16x: Max Read Speed?

Discussion in 'DVD Video' started by (PeteCresswell), Feb 5, 2013.

  1. Am I wasting my time looking for a drive that will read the typical
    commercially-produced DVD movie disc at more than 16x?
    --
    Pete Cresswell
    (PeteCresswell), Feb 5, 2013
    #1
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  2. (PeteCresswell)

    Mike S. Guest

    In article <>,
    (PeteCresswell) <> wrote:
    >Am I wasting my time looking for a drive that will read the typical
    >commercially-produced DVD movie disc at more than 16x?


    You'd have better luck looking for a drive for which custom firmware is
    available to avoid manufacturer-imposed limits on rip speed, etc.
    Mike S., Feb 6, 2013
    #2
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  3. Per Mike S.:
    >
    >You'd have better luck looking for a drive for which custom firmware is
    >available to avoid manufacturer-imposed limits on rip speed, etc.


    I might be up for that.

    Could somebody elaborate?

    Why would manufacturers impose limits on rip speed? To avoid excessive
    errors?

    Is there a significant increase to be had - like 50% ?
    --
    Pete Cresswell
    (PeteCresswell), Feb 6, 2013
    #3
  4. (PeteCresswell)

    Justin Guest

    (PeteCresswell) wrote on [Wed, 06 Feb 2013 11:48:39 -0500]:
    > Per Mike S.:
    >>
    >>You'd have better luck looking for a drive for which custom firmware is
    >>available to avoid manufacturer-imposed limits on rip speed, etc.

    >
    > I might be up for that.
    >
    > Could somebody elaborate?
    >
    > Why would manufacturers impose limits on rip speed? To avoid excessive
    > errors?
    >
    > Is there a significant increase to be had - like 50% ?


    Problems with vibration, owing to limits on achievable symmetry and strength in mass-produced media, mean that CD-ROM drive speeds have not massively increased since the late 1990s. Over 10 years later, commonly available drives vary between 24×(slimline and portable units, 10×spin speed) and 52×(typically CD- and read-only units, 21×spin speed), all using CAV to achieve their claimed "max" speeds, with 32×through 48×most common. Even so, these speeds can cause poor reading (drive error correction having become very sophisticated in response) and even shattering of poorly made or physically damaged media, with small cracks rapidly growing into catastrophic breakages when centripetally stressed at 10,000–13,000 rpm (i.e. 40–52×CAV). High rotational speeds also produce undesirable noise from disc vibration, rushing air and the spindle motor itself. Thankfully, most 21st-century drives allow forced low speed modes (by use of small utility programs) for the sake of safety, accurate reading or silence, and will automatically fall back if a large number of sequential read errors and retries are encountered.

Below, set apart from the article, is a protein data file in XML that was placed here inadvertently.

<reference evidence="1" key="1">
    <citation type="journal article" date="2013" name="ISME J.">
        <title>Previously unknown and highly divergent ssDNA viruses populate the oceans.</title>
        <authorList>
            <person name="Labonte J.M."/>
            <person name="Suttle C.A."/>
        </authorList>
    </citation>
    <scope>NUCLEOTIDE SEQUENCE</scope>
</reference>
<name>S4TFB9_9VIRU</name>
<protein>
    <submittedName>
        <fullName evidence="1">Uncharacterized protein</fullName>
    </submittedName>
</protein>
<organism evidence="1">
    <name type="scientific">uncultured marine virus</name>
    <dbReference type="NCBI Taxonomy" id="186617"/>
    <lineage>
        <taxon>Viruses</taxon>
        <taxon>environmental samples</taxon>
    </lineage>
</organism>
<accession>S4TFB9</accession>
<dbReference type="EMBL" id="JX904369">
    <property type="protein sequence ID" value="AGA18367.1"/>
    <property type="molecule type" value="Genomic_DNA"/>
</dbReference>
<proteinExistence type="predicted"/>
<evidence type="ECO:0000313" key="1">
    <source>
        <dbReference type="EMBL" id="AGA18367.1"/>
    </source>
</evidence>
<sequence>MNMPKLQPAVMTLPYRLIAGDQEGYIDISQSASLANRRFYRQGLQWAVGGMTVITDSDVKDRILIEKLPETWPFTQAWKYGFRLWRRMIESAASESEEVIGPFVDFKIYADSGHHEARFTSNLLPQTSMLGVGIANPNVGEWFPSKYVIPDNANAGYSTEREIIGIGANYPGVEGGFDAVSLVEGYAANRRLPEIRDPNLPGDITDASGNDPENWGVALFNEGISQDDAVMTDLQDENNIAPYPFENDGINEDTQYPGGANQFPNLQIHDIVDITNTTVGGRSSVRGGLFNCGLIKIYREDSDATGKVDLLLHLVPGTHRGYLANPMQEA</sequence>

Other methods of improving read speed were trialled such as using multiple optical beams, increasing throughput up to 72×with a 10×spin speed, but along with other technologies like 90~99 minute recordable media and "double density" recorders, their utility was nullified by the introduction of consumer DVDROM drives capable of consistent 36×CD-ROM speeds (4×DVD) or higher. Additionally, with a 700 MB CD-ROM fully readable in under 2½ minutes at 52×CAV, increases in actual data transfer rate are decreasingly influential on overall effective drive speed when taken into consideration with other factors such as loading/unloading, media recognition, spin up/down and random seek times, making for much decreased returns on development investment. A similar stratification effect has since been seen in DVD development where maximum speed has stabilised at 16×CAV (with exceptional cases between 18×and 22× and capacity at 4.3 and 8.5 GiB (single and dual layer), with higher speed and capacity needs instead being catered to by Blu-ray drives.
    Justin, Feb 6, 2013
    #4
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